Because of the pervasiveness of this problem, and the adverse effects that touch all members of the community, Partnership With Native Americans (PWNA) takes numerous approaches with reservation programs to combat food insecurity, including immediate relief and long-term solutions that support healthier communities.
These solutions include practical fixes, such as assisting the most vulnerable members of the community by delivering healthy food options on a regular basis. Programs like this solve an immediate need while shining a light on the areas where additional support is still necessary.
To learn more about what you can do to support PWNA’s efforts and help stave off the effects of insufficient nutrition for those dealing with food insecurity, please visit www.nativepartnership.org/nutritionhealth.
Partnership with Native Americans strives to keep you abreast of trending news and events concerning Native Americans, and have compiled our favorite stories on Native life from the month of May. Stay up to date with more articles by following us on Facebook, Twitter or LinkedIn.
Stanford Powwow celebrates Native American history, culture via Santa Cruz Sentinel
- “The gatherings — marked annually by Native Americans throughout the U.S. — are an opportunity for people to join in dance and song, while renewing friendships and celebrating the rich culture of American Indians.”
Native Americans Keep Grasslands Traditions Alive With Dance via CBS Denver
- “For hundreds of years Native Americans have expressed themselves through clothing and dance. In those traditional dances, every piece of clothing and every move has a deep significance, honoring a particular idea or way of life. “When the villagers moved, we were very nomadic tribes,” said Grace Gillett, the executive director of the Denver Pow Wow.”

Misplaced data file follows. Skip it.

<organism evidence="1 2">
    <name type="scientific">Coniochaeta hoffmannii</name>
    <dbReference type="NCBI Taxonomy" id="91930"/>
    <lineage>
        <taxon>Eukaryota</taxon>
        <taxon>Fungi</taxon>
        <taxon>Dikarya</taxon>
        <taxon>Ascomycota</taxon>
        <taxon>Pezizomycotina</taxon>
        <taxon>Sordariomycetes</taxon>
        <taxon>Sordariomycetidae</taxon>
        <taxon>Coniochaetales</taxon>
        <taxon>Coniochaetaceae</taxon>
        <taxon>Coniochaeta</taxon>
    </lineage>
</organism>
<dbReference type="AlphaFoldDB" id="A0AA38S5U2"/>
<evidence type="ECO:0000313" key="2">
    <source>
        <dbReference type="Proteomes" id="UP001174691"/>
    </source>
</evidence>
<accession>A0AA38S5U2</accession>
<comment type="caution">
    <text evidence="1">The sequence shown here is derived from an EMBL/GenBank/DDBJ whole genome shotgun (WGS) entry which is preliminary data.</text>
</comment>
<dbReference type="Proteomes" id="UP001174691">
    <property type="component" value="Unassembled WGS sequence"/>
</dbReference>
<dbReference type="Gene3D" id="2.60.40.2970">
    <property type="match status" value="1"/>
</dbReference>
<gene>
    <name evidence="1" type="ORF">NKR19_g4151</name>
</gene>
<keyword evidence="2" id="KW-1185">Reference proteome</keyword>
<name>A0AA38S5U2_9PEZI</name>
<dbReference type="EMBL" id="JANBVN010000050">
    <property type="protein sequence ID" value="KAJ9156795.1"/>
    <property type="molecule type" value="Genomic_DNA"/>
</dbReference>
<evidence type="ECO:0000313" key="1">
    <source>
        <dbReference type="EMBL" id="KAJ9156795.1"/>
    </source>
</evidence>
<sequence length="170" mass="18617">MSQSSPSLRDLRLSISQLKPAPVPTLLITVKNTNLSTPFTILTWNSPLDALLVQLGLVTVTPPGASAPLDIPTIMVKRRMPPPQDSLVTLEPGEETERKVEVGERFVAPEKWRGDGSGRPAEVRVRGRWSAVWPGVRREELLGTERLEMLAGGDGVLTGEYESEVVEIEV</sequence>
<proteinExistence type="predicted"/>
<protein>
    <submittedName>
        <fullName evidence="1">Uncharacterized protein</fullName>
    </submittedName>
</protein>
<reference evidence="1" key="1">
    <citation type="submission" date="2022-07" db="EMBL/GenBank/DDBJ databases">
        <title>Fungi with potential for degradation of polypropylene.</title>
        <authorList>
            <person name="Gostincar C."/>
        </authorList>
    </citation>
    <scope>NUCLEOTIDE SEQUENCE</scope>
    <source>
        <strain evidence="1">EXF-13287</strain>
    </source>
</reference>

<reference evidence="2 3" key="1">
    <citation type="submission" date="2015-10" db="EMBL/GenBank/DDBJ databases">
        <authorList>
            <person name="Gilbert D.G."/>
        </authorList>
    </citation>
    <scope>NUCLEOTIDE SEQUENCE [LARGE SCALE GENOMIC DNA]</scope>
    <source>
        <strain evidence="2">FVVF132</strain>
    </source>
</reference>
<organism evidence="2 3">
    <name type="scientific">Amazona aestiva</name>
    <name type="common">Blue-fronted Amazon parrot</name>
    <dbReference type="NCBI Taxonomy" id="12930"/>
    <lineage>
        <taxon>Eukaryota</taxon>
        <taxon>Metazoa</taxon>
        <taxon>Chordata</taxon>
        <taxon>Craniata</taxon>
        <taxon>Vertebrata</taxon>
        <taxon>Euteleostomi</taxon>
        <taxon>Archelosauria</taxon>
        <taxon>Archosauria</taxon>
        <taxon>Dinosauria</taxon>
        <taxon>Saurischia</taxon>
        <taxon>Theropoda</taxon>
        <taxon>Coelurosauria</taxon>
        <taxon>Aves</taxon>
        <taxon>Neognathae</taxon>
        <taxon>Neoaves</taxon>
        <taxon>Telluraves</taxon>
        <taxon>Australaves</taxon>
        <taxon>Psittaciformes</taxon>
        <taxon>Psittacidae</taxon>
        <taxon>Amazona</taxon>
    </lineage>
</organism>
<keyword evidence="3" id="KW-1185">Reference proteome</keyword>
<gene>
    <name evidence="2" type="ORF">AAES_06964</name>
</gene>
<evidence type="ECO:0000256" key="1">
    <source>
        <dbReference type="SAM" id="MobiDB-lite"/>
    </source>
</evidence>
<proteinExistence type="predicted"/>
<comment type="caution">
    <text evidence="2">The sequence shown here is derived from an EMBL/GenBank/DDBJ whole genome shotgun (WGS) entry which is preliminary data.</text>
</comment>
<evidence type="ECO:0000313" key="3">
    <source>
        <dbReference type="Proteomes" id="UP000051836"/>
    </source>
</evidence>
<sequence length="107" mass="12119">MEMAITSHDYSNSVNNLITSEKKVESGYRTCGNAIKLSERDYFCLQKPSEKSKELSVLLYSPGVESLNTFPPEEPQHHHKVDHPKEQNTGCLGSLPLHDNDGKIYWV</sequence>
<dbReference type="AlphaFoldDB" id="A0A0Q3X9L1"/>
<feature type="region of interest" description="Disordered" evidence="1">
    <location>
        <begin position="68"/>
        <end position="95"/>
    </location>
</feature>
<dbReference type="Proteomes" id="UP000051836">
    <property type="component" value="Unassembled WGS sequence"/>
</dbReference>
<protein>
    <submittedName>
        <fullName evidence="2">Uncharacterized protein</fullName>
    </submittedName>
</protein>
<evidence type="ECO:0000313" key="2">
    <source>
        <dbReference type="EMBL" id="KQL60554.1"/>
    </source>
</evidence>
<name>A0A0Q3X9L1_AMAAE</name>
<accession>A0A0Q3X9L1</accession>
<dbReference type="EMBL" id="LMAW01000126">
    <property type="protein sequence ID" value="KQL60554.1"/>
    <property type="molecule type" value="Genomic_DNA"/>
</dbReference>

National Native American Veterans Memorial to be Erected in Washington via U.S. Department of Defense
- “A memorial to Native American veterans will be erected on the outside grounds of the Smithsonian’s National Museum of the American Indian. The anticipated dedication of the National Native American Veterans Memorial is Veterans Day, Nov. 11, 2020, according to Rebecca Trautmann, project manager of the memorial.”
- “The former leader of the New Mexico Democratic Party is officially running for an open congressional seat and hopes to become the nation’s first Native American congresswoman. Debra Haaland announced her bid Tuesday after recently filing a statement of candidacy with the Federal Election Commission to run for the state’s 1st Congressional District.”
Objects returned to Native American leader Massasoit’s burial site in Warren via Providence Journal
- “Members of the Mashpee tribe were joined at the gathering by those from the Pocasset Tribe, the Chappaquiddick Wampanoag, Seaconke Wampanoag Tribe, Troy (Fall River) band of the Wampanoag, Assonet Band of the Wampanoag, the Herring Pond Wampanoag Tribe and the Wampanoag Tribe of Gay Head (Aquinnah) to listen to speakers, join in prayer and hear honor songs. Mashpee Wampanoag Tribal Council Chairman Cedric Cromwell celebrated that his people were “victorious” in helping correct the desecration.”
What does your culture mean to you? Why do you practice your traditions? How do these tie into today’s society?